Monday 11 May 2020 9:32 am

Covid-19 has only increased the appetite to talk trade

The announcement that UK-US free trade agreement discussions have officially begun will have been welcomed by many firms across the Square Mile last Tuesday.

Incidentally, it also coincided with my first virtual ‘visit’ to the country to speak to US regulators alongside UK Finance.

Accounting for nearly £22 billion, the US is by far the UK’s largest single export market for financial services, a figure testament to the much-touted special relationship.

All 50 US states have jobs that are connected to investment by a UK company. We are the single largest investor in each other’s economies- much of this facilitated through businesses in the City of London. Prior to COVID-19, a million UK citizens worked for US firms, while a similar number of those in the US were employed by UK firms.

While I expect this picture will have shifted somewhat in the last few months, what won’t have changed are the longstanding intrinsic links between our two nations.

Yes, we’ve both been hit hard by the pandemic, but the response from our respective financial sectors has been comprehensive, ensuring markets remain open and functioning.

This doesn’t mean the long path to recovery should not be understated. To quote one US regulator I spoke to last week, the economic rebound may look more like a “Nike swoosh” than the ‘V’ curve some are expecting.

However, what is increasingly evident is that international trade will be one of the routes out of this crisis, with the financial and professional services sector- capital markets in particular- playing a key role. This sentiment was shared by US regulatory counterparts I met online, many of whom also talked about the importance of greater international cooperation in the face of strained global supply chains.

Of course, the official commencement of trade talks has generated a buzz on both sides, and rightly so. In the City Corporation we’ve long said that it’s important to ensure the best possible access for US firms to European markets after Brexit, and we remain keen for an ambitious UK-US FTA which locks in current openness and goes beyond existing precedent in the future areas of data flows and digital trade, particularly in the wake of the United States–Mexico–Canada Agreement.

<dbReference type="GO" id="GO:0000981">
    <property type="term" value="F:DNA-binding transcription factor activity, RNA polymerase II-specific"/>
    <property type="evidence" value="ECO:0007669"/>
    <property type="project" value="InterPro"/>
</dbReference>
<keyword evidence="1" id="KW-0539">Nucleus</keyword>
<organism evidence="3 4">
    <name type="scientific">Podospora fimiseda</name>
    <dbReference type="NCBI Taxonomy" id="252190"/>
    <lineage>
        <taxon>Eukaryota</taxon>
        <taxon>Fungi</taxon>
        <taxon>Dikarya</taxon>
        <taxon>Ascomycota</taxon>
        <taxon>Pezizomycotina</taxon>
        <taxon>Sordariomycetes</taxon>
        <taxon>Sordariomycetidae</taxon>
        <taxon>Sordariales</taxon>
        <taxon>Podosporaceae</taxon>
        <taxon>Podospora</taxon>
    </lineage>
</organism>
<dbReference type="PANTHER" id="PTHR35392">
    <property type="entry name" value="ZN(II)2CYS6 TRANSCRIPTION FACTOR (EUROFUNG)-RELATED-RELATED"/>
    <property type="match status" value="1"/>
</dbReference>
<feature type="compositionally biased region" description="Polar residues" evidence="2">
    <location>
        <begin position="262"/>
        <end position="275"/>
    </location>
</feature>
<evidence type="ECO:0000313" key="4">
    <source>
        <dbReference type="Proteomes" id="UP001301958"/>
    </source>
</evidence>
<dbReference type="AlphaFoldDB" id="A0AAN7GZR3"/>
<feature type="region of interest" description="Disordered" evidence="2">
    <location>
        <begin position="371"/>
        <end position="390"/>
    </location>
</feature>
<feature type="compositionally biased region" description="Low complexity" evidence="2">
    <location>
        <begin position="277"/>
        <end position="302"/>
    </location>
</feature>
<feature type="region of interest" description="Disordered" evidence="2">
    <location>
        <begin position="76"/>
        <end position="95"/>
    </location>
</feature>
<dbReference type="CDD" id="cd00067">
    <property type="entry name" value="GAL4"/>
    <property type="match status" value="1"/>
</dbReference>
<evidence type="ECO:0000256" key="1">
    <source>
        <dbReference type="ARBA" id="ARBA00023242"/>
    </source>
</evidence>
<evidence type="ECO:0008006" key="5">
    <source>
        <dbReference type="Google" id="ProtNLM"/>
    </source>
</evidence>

Less glossy, but equally important though are discussions around increasing regulatory and supervisory cooperation and coherence, and we now have a once in a generation opportunity to do just this.

Encouragingly, there appears to be huge appetite for this on both sides, and those I spoke to said the COVID-19 crisis has only amplified the need for bilateral regulatory dialogue, particularly around issues including fintech, cyber security and environmental and social governance, as well as existing barriers to doing business.

As co-chair of the UK-US Trade Associations Coalition, a body which feeds into government negotiations, I will certainly be taking many of these proposals forward.

I’ll also be looking more closely at the possibility of the creation of a bilateral “regulatory highway” based on mutual recognition of regulatory outcomes- something many companies on both sides have long awaited.

Of course these things take time, and the talks will be long and complex. What’s clear though is that there is massive ambition and enthusiasm on both sides for a closer relationship, particularly in financial services.

City A.M.'s opinion pages are a place for thought-provoking views and debate. These views are not necessarily shared by City A.M.

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